But here’s my issue: Taylor Swift waited for the sweetest moment to make her political position clear. The album cycle for ‘Reputation’ draws to a close and the slew of singles worth releasing from it dried up long ago. Her behemoth US tour, which passed through plenty of red states on the way, finally wrapped merely days before she made her announcement. Sure, it coincided rightly with the November midterms, and came in the wake of the heartbreaking Kavanaugh case, but if Taylor’s image – one that allures fans of all genders, sexualities, ages and races – had been at the liberal forefront of America’s pop culture-shaped politics three years ago, there’s a fine chance we might not have found ourselves in this situation in the first place.
Fifty-three percent of white women voted for Trump. That’s Swift’s strongest demographic, and though I’m being purely hypothetical here, her voice being thrown into the ring could have helped put the first woman in the White House. We can attest to that influence already: since she came out in support of Tennessee Democratic candidates Phil Bredesen and Jim Cooper, urging her fans to head to the polls, there was a huge spike in voter registrations – 65,000 on Sunday alone.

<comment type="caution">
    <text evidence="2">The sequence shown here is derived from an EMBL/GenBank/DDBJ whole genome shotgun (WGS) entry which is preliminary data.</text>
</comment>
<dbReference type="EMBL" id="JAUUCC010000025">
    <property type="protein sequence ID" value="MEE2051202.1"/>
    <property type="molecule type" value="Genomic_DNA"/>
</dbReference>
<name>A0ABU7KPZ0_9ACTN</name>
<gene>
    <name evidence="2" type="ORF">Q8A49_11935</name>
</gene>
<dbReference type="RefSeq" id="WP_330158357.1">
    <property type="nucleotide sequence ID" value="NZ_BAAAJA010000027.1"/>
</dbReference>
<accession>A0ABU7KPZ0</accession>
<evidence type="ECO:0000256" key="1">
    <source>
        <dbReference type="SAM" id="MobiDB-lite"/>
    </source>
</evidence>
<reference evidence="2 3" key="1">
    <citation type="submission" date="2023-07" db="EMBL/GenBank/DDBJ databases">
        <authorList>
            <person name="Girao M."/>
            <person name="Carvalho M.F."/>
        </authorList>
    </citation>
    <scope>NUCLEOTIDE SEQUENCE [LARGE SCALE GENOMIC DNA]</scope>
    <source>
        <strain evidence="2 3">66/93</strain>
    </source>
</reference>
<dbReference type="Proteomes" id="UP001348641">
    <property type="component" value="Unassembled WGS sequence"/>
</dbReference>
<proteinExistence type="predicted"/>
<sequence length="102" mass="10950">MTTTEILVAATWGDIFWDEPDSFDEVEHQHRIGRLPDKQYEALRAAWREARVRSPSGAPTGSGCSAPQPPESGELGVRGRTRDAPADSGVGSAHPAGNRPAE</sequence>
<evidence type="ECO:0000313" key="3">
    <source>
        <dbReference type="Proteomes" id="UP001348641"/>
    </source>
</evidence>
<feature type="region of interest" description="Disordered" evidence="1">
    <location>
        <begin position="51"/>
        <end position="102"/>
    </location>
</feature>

But for so long she decided to stay silent: through the Trump campaign, and his term so far, and the oppressive bills that directly affected – or were significantly supported – by many of the marginalised people in her crowds every night. Her position as a woman making catchy pop makes her a queer icon, and she’s vocally supported the community in the past. Why couldn’t she denounce the Republican party’s abhorrent stance on LGBTQ+ people just once, and instil hope in a generation who see her as an idol? Of course, it’s a wonderful thing for America’s rocky future to have its most influential and accessible young star become the face of its more progressive and liberal party going forward, but we must always be wary of a how and when a celebrity chooses to make these things public knowledge.
Politics, after all, is a make-or-break subject for many artists, but for the ones at the top of their game with a gigantic fanbase to fall back on – like Taylor Swift – imbuing it with their public persona should be a necessity that doesn’t need to be mulled over too much. Sure, it can go horribly wrong in some situations (Kanye’s mass clout paired with a MAGA hat could have had a similar effect to Taylor’s), but I can’t help but think that Taylor’s power – if she’d put it to good use – might have helped liberate her most vulnerable fans and loyal followers a long time ago.